Henry Trejo

Henry TrejoI interviewed Henry Trejo, the Design Thinking Fellow at the Crystal Bridges Museum of American Art in Fayetteville, Arkansas. I was beyond excited when I heard that the Crystal Bridges Museum had a design thinker in residence, as this is the very first US museum to put someone in this role, as far as I’m aware. (Update, November 7, 2018: I just learned that the V&A Research Institute (VARI) at the Victoria and Albert Museum has a new Design Thinker in Residence position!)

Below are highlights from my conversation with Henry Trejo, which has been shortened and edited for clarity. (Many thanks to Samantha Sigmon at Crystal Bridges for making me aware of Henry’s unique position!)

Q: So what do you do at the Crystal Bridges Museum?

As the Design Thinking Fellow at the museum, I work alongside the Executive Director and Chief Diversity & Inclusion Officer to help execute the museum’s strategic vision. I lead multidisciplinary teams through design thinking methods in order to tackle complex problems.

My fellowship is for two years, and I just started it in June, so it’s still very new. I’m the first Design Thinking fellow the museum has ever had, and we are still learning and figuring it out. I’m thankful for getting the opportunity to do this!

Q: Wow! That’s super cool. As far as I know, you are the only Design Thinking Fellow in any museum in the country! How did you get into this?

I started as a Museum Educator here while I was getting my MFA at a nearby college, John Brown University, in a program called “Collaborative Design.” It incorporated design thinking, creative strategy, and visual problem solving.

Henry Trejo presenting
Henry Trejo speaking about the Somos group at an AIGA Northwest Arkansas meetup.

While I was working here as an educator, we were trying to build a new resource group that would enhance Crystal Bridges’ reach and impact with Latino visitors and community members.

I led a group through design thinking in order to identify and clarify what our group would be. We branded ourselves as “Somos,” which means “we are.” We recognized that we all come from different backgrounds and our audience is diverse, and this was the foundation of our group.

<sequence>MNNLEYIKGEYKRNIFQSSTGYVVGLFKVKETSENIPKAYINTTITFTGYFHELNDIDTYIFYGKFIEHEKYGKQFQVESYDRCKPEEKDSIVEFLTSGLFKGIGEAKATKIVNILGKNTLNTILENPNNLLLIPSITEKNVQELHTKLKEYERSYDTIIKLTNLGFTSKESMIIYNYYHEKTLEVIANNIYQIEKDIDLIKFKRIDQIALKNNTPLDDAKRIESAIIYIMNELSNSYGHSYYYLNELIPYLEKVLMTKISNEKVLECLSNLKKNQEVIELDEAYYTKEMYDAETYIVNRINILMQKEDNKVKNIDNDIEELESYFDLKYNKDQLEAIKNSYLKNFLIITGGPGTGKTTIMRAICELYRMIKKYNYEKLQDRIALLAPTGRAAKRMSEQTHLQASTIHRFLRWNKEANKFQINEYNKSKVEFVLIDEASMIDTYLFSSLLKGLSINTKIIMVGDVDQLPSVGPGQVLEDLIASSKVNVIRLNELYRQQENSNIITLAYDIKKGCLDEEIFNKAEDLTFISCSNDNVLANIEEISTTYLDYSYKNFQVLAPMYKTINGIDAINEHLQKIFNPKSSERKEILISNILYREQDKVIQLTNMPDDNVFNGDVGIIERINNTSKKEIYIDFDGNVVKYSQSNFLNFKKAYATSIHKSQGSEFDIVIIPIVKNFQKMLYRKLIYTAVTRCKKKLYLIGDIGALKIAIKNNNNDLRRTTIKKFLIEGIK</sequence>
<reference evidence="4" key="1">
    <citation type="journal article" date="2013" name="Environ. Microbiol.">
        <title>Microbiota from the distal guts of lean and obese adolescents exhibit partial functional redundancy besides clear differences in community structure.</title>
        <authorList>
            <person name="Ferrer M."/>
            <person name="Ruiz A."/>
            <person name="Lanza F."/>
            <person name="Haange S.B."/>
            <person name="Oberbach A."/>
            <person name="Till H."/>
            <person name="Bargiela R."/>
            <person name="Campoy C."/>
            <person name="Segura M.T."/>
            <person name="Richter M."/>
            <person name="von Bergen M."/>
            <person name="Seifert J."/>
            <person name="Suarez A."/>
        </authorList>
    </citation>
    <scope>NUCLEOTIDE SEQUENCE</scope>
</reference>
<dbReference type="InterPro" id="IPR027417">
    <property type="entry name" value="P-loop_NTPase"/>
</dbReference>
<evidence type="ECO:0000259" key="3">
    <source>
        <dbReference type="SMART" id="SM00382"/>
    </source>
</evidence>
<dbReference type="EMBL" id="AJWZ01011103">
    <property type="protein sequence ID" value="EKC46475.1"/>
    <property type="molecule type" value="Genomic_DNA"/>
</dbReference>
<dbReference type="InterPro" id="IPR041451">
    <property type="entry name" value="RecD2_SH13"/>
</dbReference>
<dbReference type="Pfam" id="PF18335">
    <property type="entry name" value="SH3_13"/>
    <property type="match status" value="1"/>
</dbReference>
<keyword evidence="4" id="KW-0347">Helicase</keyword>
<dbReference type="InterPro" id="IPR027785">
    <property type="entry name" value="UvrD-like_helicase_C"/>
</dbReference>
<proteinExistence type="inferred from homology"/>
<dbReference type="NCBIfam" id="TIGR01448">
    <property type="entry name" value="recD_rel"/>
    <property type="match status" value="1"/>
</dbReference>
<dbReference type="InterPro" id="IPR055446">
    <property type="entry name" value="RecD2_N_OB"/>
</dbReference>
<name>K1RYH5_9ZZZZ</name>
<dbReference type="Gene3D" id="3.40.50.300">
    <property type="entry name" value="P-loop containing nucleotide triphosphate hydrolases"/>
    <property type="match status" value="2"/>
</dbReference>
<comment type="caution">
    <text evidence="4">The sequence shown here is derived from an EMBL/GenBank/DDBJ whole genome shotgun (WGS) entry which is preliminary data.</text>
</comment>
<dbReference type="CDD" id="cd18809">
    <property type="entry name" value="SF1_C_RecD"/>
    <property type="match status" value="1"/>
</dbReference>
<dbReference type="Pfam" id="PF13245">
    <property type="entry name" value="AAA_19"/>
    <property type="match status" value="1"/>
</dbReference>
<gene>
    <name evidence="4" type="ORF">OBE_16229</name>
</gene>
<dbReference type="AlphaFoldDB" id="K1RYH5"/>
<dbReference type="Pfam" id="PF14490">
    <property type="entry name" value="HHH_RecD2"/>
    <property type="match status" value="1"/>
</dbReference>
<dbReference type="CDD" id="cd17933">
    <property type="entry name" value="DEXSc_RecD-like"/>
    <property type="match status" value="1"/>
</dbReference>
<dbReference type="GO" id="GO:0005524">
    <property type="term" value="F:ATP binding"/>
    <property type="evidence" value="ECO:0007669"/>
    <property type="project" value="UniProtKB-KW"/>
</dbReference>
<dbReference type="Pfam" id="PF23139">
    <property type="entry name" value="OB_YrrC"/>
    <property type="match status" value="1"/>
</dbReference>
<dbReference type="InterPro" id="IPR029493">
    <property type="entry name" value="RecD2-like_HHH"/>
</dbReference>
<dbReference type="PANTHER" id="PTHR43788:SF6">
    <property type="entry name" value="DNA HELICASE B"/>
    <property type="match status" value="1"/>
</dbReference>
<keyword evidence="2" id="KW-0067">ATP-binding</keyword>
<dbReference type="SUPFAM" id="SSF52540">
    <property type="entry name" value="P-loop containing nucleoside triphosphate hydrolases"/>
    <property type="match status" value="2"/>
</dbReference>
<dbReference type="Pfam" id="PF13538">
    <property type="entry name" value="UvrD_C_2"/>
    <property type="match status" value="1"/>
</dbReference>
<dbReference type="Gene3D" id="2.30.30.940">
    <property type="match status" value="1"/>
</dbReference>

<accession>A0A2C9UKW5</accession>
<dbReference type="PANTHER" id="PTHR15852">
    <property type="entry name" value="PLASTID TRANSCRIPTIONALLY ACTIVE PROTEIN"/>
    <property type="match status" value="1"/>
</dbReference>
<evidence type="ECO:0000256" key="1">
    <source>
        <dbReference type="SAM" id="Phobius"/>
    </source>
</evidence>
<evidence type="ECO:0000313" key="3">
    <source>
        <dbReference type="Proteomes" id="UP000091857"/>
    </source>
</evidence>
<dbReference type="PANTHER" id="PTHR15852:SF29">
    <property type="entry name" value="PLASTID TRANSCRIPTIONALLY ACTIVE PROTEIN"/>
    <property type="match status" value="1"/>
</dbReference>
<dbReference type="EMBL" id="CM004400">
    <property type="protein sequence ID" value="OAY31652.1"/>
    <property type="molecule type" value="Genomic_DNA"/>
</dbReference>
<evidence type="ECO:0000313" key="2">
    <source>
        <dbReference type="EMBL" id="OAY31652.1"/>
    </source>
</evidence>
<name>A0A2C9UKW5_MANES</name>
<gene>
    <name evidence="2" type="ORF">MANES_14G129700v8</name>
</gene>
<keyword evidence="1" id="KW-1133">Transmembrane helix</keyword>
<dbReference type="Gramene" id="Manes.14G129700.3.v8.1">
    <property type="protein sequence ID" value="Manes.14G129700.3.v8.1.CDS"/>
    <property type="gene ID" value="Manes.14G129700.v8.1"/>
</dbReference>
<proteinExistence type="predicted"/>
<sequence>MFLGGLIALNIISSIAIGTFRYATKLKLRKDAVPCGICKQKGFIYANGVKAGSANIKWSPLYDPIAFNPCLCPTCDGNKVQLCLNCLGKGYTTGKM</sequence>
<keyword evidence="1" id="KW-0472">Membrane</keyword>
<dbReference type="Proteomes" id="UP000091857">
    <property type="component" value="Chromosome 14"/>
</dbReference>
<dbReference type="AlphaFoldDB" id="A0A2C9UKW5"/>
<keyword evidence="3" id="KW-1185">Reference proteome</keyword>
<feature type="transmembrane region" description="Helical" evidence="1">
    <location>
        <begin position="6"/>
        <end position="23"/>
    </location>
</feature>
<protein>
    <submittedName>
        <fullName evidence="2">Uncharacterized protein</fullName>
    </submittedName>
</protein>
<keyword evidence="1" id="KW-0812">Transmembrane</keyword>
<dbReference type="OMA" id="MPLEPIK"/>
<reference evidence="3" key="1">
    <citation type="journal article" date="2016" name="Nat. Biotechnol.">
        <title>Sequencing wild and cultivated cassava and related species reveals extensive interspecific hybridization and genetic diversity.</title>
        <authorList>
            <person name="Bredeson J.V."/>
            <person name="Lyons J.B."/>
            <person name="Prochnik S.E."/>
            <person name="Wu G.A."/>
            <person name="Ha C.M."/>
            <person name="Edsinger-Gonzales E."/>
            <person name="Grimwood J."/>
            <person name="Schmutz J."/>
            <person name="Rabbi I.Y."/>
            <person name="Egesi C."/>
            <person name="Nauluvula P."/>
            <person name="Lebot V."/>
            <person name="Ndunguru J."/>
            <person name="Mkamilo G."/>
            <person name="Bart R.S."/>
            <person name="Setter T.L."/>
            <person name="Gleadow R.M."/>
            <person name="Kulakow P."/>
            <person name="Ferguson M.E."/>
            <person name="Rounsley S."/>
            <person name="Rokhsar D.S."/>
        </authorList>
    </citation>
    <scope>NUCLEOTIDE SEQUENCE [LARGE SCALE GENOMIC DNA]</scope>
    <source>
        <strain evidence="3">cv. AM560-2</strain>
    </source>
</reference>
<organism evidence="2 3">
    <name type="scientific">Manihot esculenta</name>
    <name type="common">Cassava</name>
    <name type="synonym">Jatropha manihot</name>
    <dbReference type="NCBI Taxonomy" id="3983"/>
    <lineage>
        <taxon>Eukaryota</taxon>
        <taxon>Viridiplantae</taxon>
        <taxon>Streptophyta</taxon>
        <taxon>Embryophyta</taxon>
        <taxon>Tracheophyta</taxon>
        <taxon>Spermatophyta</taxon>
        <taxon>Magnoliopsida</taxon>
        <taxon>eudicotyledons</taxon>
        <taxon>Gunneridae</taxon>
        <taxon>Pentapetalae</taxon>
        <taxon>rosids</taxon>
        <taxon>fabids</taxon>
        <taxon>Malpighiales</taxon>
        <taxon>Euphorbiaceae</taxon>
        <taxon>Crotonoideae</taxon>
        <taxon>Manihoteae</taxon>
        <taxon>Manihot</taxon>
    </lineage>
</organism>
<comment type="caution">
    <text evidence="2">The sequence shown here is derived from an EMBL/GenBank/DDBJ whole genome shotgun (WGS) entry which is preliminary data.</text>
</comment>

After I presented the methods we used and the outcomes of our sessions to leadership, I had a conversation with our Director, and he thought that it would be interesting for me to join as a Design Thinking Fellow after I graduated.

Q: So you report to the Director?

Yes, I report to the Executive Director and Chief Diversity & Inclusion Officer, Rod Bigelow. He is my mentor at the institution

Q: What’s an example of something you have worked on?

As a museum that welcomes all, we see design thinking as tool that will help us to achieve the goal of welcoming people from different walks of life and helping them feel comfortable here. We want them to feel that this is their place and museum.

Loteria exhibition
The Loteria exhibition in The Niche at Crystal Bridges.

One of the projects that I worked on with the Somos group was focused on activating a space here at the museum called The Niche. It’s a small, experimental space that is rotated every two to three weeks.

We had an opportunity to install something new there, so we used the design thinking process to develop the experience. When we first started, we didn’t really know what was going to go into the space, but we started brainstorming, and we consciously listed all the bad ideas we could think of!

One of our early ideas was to have an interactive game show that visitors could touch, which is usually a “no no” in a museum. This got us into a different mindset, and led us to something all of us in the Somos group remembered growing up doing—playing the game Loteria, which is like Bingo.

We prototyped something, and the first prototype was really ugly! But we went into the the space to test it and see what would work. We quickly learned that we couldn’t have people in the space yellowing out riddles, so we came up with the idea of a spinning wheel. We also learned that having the game all in Spanish didn’t make sense, because we realized that we all speak Spanglish. So we changed the text to Spanglish.